A lot of good answers from the Trulia Community...
I posted a short blog a few days ago on how to get approval for a short sale. You might find it interesting:
I am currently involved in 3 short sales. To answer your 1st question, YES, the bank decides to accept the price you offer. As far as timing, it varies. One SS never concluded as the bank did not accept the price offered by the buyer and it was rejected within days. Since the buyer was not willing to meet the price offered by the bank, the transaction concluded unresolved. In another SS, the offer was made and the bank has yet to accept the offer but has required many documents in the interim. This began in April 2008 and the property still has not closed in August 2008. It is a long process with little to no communication among the parties. One must have patience with the process and time to be able to wait the process out. In addition, attorney fees can be substantial. I agree with my colleague, James Boyer, you are better to research the market where you want to live and look for the best value. There are many homes that are well priced as we enter the Fall 08 market. Visit my website to view all listings in New Jersey. If you would like to discuss in detail the process of a short sale, please feel free to call my direct line @973-285-4672 with the best time to reach you.
If you decide to try to purchase a real estate short sale, you must allow at least 6 month time in your current home because it likely will be that long before you close on your short sale home. If you would like to see every home listed for sale in Morris, Essex, Union, & Somerset Counties visit http://www.jboyerhomes.com/search.php is it the nicest and most user friendly MLS search tool availible to the public.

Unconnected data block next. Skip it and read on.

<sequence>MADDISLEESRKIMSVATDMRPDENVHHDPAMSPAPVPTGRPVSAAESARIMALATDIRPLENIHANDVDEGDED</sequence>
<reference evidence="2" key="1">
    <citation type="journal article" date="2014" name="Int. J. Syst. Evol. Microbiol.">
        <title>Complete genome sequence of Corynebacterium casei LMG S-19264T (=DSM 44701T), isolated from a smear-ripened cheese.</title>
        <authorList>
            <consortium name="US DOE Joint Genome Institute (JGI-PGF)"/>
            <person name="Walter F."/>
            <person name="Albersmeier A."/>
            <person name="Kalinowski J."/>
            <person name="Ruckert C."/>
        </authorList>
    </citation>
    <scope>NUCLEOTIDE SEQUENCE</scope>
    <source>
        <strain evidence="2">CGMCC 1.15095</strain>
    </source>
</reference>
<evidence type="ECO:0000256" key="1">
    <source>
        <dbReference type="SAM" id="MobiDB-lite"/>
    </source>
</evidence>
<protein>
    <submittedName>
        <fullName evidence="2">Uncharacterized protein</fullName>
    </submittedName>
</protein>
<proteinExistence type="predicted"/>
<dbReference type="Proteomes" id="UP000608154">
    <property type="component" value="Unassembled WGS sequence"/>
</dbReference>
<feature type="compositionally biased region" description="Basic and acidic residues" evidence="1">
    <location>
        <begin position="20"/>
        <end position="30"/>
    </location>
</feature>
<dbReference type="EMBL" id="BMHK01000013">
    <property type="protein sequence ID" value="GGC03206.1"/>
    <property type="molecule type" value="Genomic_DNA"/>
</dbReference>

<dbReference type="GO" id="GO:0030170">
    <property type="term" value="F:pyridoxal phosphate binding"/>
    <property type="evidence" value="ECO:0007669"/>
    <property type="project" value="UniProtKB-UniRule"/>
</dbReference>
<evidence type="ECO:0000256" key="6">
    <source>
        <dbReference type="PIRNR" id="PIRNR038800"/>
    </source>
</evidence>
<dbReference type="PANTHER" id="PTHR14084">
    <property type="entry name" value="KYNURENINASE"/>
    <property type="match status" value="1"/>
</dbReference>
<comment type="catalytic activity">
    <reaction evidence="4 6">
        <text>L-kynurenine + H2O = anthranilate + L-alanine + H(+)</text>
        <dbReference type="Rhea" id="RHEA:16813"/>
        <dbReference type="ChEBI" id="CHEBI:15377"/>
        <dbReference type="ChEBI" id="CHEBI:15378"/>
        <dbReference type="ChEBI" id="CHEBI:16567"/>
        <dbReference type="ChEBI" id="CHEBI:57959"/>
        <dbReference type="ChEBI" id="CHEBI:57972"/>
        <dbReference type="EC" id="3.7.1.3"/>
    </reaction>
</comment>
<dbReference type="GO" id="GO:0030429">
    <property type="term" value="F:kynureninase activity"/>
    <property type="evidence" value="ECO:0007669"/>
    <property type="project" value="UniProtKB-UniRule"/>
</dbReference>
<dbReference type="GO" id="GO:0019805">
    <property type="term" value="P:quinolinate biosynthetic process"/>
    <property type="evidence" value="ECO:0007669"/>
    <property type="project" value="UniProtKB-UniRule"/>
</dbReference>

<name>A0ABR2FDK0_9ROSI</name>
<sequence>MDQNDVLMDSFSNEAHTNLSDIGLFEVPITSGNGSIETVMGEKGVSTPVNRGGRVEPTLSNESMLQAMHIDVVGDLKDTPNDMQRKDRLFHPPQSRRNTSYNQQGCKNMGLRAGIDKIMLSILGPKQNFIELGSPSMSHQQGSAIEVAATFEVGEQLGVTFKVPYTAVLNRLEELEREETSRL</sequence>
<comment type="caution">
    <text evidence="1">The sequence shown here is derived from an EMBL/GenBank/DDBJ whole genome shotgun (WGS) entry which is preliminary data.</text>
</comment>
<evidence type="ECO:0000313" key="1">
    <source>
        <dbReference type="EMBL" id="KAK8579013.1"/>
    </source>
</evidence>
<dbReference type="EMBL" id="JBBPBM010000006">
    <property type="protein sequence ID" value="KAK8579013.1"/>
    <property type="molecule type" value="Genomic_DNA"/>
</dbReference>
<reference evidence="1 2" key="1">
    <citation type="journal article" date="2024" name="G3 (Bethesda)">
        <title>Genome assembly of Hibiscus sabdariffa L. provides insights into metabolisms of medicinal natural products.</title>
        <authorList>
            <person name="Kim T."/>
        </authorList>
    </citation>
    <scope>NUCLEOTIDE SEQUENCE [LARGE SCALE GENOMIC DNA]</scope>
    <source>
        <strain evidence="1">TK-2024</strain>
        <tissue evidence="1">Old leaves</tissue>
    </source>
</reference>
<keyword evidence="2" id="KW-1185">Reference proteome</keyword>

Every situation and transaction is different. I have seen short sales transactions conclude quickly and others that were drawn out. Sometimes the experience of the agent or the willingness of the bank to yield plays a large role. I have also seen homes purchased well below market value. Again every situation is different and there is no one size fits all rule to short sales transactions. For what purpose are you looking to purchase?(primary residence or investment property) What areas are you interested in? Call me anytime direct and we can frankly discuss your real estate goals.
Time to negotiate and close. That depends on the lending institution and how well organized they are. I can get an answer in a day in some cases. At other institutions it may take a long time.
Finally, you may find that the lender has their own set of contract "rules." These can be offered as an addendum and usually do not favor the purchaser. I know of one case with a time of the essence clause where the seller had trouble clearing title but the lender insisted on charging the buyer for not coming to closing by the specified date! Do not accept conditions that you cannot meet just because they deem remote possibilities.
Remember, the owners are in trouble; you are bailing them and their lender out. If this does not result in a great deal for you, move on to another property. All properties have one characteristic in common: value for money. Short sales are not inherently better in this respect.